The Audi R8 has proved to be a huge success for the German manufacturer and replacing it is no mean feat. Audi hopes to improve on the R8s success but adding more power, decreasing weight and incorporating a radical new design.
When first launched in 2006 the only real change the R8 has seen since then was a recent facelift last year. The biggest change was the removal of the car’s only real Achilles heel – its R tronic gearbox – which was replaced by a slick-shifting S tronic transmission.
The new R8, which Audi plans to unveil in 2015, will stay true to the current concept, maintaining the cars proportions and interior space. However it will undergo more dramatic cosmetic changes. Neat new design features will include a more prominent single-frame grille that will eventually grace all Audi’s RS-badged models and there will also be new matrix-beam LED lights with an updated daytime running light design. A shorter version of the car’s trademark sideblade is also expected.
Audi isn’t expected to follow rival manufactures such as Porsche, Ferrari and McLaren down the hybrid supercar route, however. Instead, the R8 will be fitted with a revised version of the current V8 and V10, with power hikes of around 25bhp for both, taking them to 450bhp and 570bhp respectively. For the first time on the R8, all engines will get cylinder deactivation and stop-start technology. Expect a 10 per cent improvement in fuel economy
Audi will use lessons learned from its R8 LMS racer, adding a carbon fibre-reinforced plastic (CFRP) bonnet and roof to save weight, while a version of the downforce-generating double diffuser used on the LMP1 Le Mans winner is expected, too. The car will also draw on the R8 e-tron – adopting its Multimaterial Spaceframe body, which uses 23 per cent carbon fibre in its construction to save 23kg. Also likely to be included are the e-tron’s glass fibre-reinforced polymer suspension springs, CFRP anti-roll bars, ceramic brakes and titanium rear wheel hubs. All this will help keep the weight below 1,500kg.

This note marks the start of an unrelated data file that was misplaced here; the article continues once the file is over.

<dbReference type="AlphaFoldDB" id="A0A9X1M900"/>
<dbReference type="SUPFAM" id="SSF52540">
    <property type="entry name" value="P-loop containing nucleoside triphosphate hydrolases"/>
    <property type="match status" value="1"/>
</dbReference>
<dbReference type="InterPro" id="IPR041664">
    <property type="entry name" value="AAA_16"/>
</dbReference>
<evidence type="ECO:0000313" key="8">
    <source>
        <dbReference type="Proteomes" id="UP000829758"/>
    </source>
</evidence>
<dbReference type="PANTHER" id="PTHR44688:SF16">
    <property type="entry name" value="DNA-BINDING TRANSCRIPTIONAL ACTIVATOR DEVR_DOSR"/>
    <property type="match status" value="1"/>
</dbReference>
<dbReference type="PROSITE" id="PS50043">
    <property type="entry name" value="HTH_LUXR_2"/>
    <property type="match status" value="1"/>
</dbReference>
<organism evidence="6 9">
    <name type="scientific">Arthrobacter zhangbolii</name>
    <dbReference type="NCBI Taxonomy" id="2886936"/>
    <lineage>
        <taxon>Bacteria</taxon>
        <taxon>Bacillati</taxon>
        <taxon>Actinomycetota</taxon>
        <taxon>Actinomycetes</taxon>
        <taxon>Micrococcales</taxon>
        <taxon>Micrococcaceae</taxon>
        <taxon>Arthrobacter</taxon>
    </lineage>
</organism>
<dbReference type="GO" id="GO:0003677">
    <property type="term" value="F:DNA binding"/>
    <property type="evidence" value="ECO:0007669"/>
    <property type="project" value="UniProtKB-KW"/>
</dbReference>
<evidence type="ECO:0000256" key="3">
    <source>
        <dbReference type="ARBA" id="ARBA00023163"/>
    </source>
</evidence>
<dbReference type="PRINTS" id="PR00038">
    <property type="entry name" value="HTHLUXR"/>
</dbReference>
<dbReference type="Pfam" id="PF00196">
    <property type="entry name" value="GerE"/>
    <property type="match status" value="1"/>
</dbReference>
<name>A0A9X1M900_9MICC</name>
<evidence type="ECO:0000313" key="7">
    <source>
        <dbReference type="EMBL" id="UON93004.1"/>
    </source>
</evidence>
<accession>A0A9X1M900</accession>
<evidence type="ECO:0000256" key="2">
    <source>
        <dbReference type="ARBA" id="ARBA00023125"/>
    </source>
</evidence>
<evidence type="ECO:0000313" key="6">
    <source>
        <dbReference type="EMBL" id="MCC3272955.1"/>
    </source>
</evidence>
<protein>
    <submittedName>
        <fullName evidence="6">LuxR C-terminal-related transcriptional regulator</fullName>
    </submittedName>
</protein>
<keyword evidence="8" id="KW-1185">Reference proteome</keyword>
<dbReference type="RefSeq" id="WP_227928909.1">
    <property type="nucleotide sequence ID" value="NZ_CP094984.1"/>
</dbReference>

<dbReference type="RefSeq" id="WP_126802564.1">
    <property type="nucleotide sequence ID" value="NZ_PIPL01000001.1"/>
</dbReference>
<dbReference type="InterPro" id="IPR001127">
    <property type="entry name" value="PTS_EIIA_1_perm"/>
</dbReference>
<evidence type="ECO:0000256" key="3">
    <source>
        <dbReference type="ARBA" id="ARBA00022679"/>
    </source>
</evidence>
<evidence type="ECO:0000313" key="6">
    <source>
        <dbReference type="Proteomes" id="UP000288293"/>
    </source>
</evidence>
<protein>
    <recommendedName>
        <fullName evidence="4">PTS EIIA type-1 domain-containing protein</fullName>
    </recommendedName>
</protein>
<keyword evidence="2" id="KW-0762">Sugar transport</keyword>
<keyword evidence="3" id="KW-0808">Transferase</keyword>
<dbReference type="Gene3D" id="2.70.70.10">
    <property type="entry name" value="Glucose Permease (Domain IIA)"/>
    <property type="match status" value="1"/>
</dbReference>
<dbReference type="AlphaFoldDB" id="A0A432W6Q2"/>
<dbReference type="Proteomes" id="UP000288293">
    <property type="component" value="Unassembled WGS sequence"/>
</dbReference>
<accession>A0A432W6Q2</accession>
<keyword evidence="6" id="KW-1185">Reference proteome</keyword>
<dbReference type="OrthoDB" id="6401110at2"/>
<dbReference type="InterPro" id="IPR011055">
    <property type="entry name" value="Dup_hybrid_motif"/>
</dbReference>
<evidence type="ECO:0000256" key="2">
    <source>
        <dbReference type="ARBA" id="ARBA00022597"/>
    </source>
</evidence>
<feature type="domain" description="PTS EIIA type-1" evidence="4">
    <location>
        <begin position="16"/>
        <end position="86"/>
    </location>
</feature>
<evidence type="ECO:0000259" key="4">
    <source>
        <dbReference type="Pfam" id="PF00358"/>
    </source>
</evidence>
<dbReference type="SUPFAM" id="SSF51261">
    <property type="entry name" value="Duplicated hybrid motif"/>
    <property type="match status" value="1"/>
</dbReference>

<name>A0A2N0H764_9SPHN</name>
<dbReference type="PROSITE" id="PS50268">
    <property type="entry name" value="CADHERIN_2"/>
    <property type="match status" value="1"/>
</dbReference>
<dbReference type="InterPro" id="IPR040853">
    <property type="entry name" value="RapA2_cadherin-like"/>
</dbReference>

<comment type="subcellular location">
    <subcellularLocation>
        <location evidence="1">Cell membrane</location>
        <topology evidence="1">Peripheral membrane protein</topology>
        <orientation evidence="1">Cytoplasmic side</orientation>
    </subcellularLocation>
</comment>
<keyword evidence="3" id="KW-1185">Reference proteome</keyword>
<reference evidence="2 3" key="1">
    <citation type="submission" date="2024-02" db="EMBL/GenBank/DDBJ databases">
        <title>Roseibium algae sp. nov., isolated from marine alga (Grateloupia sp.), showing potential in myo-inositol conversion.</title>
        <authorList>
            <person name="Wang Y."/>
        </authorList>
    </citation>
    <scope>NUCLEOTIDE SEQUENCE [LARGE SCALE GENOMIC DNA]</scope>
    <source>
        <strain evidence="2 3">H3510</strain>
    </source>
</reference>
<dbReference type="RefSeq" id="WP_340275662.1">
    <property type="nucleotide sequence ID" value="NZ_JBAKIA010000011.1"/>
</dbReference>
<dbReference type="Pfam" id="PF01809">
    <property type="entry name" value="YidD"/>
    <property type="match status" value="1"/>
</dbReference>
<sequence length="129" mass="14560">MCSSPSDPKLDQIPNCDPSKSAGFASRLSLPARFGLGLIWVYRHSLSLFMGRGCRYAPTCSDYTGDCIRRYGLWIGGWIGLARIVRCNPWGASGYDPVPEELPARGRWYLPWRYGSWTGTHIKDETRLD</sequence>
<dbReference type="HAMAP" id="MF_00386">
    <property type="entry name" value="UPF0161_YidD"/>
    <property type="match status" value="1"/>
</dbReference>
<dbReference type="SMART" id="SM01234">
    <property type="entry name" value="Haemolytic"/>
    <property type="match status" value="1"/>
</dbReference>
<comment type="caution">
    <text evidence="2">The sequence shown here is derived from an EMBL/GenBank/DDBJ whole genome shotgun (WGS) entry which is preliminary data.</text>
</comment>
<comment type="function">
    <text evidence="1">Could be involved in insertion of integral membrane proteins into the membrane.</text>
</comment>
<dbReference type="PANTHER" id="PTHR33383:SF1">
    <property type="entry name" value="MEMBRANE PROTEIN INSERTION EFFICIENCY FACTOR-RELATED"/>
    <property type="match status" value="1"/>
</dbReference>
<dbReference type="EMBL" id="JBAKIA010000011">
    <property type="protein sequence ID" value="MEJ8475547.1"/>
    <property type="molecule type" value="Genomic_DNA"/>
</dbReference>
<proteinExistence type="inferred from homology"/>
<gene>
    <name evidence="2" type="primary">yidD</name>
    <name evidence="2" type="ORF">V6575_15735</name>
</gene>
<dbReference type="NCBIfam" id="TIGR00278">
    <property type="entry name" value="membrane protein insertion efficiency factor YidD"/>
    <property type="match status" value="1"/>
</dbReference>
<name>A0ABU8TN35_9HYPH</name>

However, carbon fibre isn't just for body panel and interior trim; it will form 23 per cent of the R8's chassis, resulting in a stiffer body. Groundbreaking suspension will see glass fibre-reinforced polymer coils save weight without compromising performance.
The interior will benefit from a thorough overhaul, with most functions incorporated into a new MMI system. Digital dials are also likely, as is a digital rear-view mirror that uses a hi-res camera to produce an image on a screen.
The new R8 V8 is expected to cost from just under £100,000.
Speaking to Auto Express at the Detroit Motor Show back in January, quattro division boss Franciscus van Meel confirmed the striking grille you see here will feature on future RS cars.
Audi is keen to transfer tech directly from the race track to the road. As a result, the carbon fibre bonnet from the R8 LMS will be used, as well as a high-downforce double-diffuser.
If you thought suspension springs had to be made of metal, think again. Groundbreaking glass fibre-reinforced polymer coils help save weight without compromising performance.
Carbon fibre isn’t just for body panel and interior trim; it will form a key part (23 per cent) of the R8’s chassis in varying thicknesses – and make the body four times stiffer.
Both V8 and V10 will get a major efficiency boost with the addition of stop-start and cylinder deactivation, which cuts half the cylinders under light throttle loads.